(92a) Session Keynote - Practical Membranes Based on Heteropoly Acds for Hotter and Drier Automotive Fuel Cells

Authors: 
Herring, A. M., Colorado School of Mines
Motz, A. R., Colorado School of Mines
Kuo, M. C., Colorado School of Mines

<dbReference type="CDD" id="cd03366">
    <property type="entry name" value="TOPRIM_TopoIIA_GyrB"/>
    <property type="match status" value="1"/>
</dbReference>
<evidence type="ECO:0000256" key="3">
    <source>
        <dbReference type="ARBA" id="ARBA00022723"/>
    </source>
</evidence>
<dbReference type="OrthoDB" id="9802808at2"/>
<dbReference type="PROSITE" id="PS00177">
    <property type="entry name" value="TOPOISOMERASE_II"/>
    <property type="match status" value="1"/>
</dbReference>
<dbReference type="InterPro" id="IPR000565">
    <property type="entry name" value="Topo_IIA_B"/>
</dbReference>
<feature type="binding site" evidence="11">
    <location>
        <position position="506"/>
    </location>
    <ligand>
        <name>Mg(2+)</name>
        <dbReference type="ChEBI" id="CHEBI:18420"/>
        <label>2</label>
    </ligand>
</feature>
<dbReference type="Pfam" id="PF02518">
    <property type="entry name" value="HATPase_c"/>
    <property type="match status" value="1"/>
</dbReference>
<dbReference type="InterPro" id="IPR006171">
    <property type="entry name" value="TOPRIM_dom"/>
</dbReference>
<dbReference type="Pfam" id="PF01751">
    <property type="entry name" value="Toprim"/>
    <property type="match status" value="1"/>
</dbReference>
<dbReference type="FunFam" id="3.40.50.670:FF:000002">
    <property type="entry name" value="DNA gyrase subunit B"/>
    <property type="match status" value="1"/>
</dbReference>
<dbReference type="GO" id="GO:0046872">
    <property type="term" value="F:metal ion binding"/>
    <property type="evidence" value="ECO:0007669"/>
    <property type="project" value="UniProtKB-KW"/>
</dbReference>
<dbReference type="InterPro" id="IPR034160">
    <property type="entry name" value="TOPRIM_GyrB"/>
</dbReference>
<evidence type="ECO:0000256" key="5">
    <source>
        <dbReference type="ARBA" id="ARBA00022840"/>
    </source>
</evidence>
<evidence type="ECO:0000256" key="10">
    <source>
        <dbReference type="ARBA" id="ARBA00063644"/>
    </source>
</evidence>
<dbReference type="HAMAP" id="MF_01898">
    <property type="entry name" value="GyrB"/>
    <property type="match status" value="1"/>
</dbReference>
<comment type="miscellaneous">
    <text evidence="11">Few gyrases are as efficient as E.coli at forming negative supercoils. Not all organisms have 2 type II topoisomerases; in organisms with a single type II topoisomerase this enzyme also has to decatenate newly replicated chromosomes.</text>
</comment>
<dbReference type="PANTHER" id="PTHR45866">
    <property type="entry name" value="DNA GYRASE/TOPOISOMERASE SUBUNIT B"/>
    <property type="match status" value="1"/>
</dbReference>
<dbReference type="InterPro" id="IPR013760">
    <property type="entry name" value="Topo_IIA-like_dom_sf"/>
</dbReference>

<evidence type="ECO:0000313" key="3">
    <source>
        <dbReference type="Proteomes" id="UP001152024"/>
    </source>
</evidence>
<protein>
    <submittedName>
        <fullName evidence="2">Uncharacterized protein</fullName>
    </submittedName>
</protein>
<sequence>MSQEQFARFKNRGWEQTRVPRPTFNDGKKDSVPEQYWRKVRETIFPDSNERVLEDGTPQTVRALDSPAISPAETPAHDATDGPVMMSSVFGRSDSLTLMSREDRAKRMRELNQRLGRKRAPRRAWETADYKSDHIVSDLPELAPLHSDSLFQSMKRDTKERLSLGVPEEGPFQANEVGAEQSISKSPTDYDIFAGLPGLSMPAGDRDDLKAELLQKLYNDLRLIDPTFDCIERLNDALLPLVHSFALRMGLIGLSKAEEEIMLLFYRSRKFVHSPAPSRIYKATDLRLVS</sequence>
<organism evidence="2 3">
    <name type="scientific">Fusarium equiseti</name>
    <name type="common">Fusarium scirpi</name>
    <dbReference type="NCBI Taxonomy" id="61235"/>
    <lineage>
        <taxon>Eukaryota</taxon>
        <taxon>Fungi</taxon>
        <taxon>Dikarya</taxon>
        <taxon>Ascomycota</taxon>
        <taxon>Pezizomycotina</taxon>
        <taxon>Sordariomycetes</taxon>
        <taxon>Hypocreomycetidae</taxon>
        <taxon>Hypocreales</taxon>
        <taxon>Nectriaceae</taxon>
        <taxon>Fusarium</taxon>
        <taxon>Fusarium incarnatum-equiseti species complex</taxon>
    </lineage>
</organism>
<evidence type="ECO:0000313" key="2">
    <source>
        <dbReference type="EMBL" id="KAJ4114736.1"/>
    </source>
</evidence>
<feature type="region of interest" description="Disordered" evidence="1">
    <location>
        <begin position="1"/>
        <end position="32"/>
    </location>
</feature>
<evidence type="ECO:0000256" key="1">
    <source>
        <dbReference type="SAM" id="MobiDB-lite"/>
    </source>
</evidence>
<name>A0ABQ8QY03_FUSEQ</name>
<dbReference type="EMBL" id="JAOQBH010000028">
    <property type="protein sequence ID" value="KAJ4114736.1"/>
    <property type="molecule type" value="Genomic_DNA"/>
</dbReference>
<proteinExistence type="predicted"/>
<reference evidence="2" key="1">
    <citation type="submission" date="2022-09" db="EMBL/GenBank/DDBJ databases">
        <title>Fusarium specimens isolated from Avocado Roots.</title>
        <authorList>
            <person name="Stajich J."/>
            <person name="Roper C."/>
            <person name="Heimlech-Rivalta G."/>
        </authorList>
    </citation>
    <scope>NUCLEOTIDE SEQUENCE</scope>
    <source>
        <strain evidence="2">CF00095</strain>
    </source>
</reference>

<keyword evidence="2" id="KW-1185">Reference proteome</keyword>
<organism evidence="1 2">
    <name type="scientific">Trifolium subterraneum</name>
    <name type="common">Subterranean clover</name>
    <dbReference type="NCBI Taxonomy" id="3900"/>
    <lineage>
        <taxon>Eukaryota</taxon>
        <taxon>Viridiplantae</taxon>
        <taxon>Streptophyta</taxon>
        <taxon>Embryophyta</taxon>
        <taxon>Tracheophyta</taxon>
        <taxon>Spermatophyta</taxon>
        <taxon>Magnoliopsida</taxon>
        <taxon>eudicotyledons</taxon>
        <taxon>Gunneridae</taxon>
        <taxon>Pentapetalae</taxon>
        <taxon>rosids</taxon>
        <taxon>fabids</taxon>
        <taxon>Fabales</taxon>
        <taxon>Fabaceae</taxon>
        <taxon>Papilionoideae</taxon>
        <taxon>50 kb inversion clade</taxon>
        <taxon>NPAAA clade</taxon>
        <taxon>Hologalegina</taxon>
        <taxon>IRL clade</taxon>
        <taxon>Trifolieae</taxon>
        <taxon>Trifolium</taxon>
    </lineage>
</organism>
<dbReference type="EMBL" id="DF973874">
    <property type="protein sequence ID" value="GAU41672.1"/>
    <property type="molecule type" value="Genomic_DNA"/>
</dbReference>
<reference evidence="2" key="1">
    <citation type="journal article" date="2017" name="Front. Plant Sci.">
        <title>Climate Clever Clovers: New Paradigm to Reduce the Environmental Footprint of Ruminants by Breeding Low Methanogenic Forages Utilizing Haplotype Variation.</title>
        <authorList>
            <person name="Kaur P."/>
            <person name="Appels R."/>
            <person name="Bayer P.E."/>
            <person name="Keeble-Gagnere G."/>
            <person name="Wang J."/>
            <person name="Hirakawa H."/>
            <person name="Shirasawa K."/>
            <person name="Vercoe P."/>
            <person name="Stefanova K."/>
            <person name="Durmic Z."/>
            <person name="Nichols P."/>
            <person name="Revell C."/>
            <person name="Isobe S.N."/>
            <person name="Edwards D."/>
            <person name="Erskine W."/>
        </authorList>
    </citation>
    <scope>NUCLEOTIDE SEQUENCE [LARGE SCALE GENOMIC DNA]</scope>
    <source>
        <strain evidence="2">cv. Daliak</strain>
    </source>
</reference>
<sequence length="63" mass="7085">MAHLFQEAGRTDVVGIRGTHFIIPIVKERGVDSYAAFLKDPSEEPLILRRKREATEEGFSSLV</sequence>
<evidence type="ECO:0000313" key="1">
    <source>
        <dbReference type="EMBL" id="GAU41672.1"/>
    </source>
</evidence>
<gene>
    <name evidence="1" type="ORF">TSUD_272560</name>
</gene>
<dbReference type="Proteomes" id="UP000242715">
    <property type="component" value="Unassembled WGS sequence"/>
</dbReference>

The proton exchange membrane (PEM) fuel cell is currently being commercialized for automotive applications, but there is a still a need for PEMs that operate at higher and drier operating conditions and for cathode electrode solution that use less platinum for the oxygen reduction reaction. The heteropoly acids (HPAs) are a subset of the polyoxometalates that have very high acidity in the solid state and have interesting interactions with colloidal platinum group metals. We have demonstrated that very high proton conductivity can be achieved in a model system in which we co-polymerized a divinyl substituted lacunary HPA with butyl acrylate and a small amount of hexanedioldiacrylate (for additional cross linking). While this chemistry had been demonstrated before we were the first group to fabricate freestanding films in the acidic proton conducting form. Proton conductivities >0.1 S cm-1 at <90°C and an RH of 50% where demonstrated with this system. Unfortunately, acrylate chemistry is not applicable to practical fuel cells, as the ester linkage in the polymer backbone is not stable to hydrolysis and the methylene units in the polymer are subject to oxidative degradation. We are now developing fuel cell ready hybrid HPA membranes based on perflourinated backbone polymer chemistry. We use dehydrofluorination of a commercial perfluorinated polymer to functionalize the material to allow binding of a lacunary HPA. The emphasis in this project is on film processing to achieve films with nano-scale phase separation and thicknesses of <20 μm. When reproducible film chemistries and processing have been achieved, proton conduction mechanisms are elucidated by pulsed field gradient NMR with EIS and explained based on film morphology elucidated through SAXS and microscopy. The results from these fundamental transport studies help to support simulation studies using Multistate-empirical valance bond theory to explain the exact nature of the proton transport mechanism. One intriguing aspect of the work is that we can use HPA functionalized carbons in the catalysts layer, which should lower the resistance of the membrane electrode interface, while stabilizing the Pt catalysts particles. Recent materials have high enough performance that we are incorporating them into membrane electrode assemblies for single cell fuel cell studies.